Chinese Steel Exports Jump in June, U.S. Prices Unaffected For Now

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U.S. steel prices have had a spectacular run this year. Three main developments caused the price rally:

  • U.S. trade cases which produced a decline in U.S imports
  • China’s commitments this year to cut steel capacity
  • Steel demand growth thanks to China’s stimulus measures

The second one is still based on expectations because, so far, we have yet to see those capacity shutdowns in China.

Two-Month Trial: Metal Buying Outlook

Despite commitments and trade friction with several of China’s trading partners, China’s June trade data surged, raising more questions on the validity of China’s commitment to cutting steel production.

China’s Exports Are Up in June

June China steel exports up 21% year over year. Source: marketrealist.com

China’s June steel exports up 21% year over year. Source: marketrealist.com.

In June, China exported 10.9 million metric tons of steel, a 21% increase from June 2015 and the second highest total ever. The data raises questions on whether global steel markets will be able to absorb this much steel coming from China without it weighing on prices.

So far, the U.S. steel industry has managed to keep the oversupply from entering the country thanks to trade enforcement and tariffs. According to the latest data, U.S, imports have been falling 31% during the same 5 months of the year. But, will the U.S. steel industry remain immune to the excess  material coming from China?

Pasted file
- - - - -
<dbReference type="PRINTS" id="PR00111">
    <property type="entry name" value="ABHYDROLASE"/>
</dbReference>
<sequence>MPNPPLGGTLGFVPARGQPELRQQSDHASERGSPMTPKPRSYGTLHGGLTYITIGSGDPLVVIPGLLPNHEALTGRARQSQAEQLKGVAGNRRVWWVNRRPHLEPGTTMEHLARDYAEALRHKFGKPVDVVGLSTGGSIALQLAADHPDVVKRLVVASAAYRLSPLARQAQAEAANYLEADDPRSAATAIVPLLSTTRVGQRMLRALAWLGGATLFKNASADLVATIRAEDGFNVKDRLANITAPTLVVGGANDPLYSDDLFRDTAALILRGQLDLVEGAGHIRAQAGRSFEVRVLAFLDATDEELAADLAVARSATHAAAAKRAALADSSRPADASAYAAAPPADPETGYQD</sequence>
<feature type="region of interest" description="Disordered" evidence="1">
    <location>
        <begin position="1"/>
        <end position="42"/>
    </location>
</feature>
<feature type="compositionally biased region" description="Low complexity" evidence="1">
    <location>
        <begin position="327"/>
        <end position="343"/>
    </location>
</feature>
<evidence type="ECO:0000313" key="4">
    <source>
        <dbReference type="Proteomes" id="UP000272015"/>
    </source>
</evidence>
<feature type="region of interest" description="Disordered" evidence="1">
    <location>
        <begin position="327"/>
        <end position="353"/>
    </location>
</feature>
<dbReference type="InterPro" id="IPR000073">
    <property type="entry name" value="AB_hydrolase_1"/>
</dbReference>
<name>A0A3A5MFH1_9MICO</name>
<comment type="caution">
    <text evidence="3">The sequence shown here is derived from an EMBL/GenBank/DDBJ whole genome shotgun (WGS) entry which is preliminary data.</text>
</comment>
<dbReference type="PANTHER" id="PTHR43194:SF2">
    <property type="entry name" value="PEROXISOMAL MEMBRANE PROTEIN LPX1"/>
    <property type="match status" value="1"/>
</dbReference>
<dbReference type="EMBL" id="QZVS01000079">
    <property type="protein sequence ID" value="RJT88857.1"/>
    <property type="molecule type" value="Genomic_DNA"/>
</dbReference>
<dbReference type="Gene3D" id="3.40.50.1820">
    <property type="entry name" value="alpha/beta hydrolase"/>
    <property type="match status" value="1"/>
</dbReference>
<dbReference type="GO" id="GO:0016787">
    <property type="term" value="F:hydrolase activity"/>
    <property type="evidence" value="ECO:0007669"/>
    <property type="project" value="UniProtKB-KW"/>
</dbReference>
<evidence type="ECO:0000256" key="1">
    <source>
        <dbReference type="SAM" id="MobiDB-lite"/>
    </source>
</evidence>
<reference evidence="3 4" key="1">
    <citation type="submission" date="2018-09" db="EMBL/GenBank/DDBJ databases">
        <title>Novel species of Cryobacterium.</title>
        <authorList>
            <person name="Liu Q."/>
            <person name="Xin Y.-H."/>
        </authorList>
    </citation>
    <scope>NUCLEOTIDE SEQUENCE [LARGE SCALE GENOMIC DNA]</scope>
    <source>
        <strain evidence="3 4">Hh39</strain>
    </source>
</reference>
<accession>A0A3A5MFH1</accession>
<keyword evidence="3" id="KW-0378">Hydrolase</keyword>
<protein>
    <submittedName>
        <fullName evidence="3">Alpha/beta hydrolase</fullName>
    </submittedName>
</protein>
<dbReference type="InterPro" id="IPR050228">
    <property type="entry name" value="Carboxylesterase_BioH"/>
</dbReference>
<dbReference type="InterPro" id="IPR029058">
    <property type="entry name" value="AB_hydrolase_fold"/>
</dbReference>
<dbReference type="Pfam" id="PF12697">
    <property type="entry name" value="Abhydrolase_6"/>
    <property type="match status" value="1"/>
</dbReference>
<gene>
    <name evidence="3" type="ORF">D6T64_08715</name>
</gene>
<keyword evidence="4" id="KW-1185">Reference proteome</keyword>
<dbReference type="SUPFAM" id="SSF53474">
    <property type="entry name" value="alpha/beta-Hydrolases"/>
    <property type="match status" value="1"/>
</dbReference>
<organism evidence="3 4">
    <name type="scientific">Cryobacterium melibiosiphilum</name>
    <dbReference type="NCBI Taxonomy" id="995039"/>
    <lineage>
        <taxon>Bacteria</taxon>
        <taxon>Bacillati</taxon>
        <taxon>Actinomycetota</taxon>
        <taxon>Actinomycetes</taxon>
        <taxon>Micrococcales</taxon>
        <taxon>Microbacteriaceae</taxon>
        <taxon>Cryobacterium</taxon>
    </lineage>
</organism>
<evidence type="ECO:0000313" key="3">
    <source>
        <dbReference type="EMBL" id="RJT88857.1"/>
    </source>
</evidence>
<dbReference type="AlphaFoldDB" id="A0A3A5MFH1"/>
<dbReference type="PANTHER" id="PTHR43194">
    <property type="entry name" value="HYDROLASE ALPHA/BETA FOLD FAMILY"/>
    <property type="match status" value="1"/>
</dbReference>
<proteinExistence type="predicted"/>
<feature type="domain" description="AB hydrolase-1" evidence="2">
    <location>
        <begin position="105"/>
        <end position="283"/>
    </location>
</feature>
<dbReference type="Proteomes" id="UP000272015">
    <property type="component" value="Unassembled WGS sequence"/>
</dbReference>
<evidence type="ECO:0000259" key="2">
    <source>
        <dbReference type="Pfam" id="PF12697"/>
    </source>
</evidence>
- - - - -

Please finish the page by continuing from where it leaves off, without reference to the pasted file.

Yes, in the short term, but over the medium to long term the U.S. won’t be able to prevent buyers from accessing lower-priced steel in international markets

China’s Production Up, Prices Fall

China, which produces about half the world’s steel, has been ramping up output since March as rising prices and improved demand encouraged mills to make more steel. China’s steel output rose 1.7% in June versus a year ago.

China HRC price. Source: MetalMiner Index

ChineseHRC price. Source: MetalMiner Index.

Meanwhile, prices in China have come down. Hot-rolled coil prices in China have fallen more than 20% from their April peak, widening the gap between Chinese and U.S. prices.

US Steel Prices Flatten Out

HRC US price. Source:MetalMiner Index

U.S. hot-rolled coil price. Source:MetalMiner Index.

So far, domestic prices have been immune to the decline in Chinese steel prices, but they have flattened. It’s hard to tell if this loss of momentum means prices are just digesting this year’s gain before they continue higher or if this is actually the end of the year’s rally as global overcapacity remains an issue. After this pause, will domestic prices go up or down? That’s something we will monitor closely.

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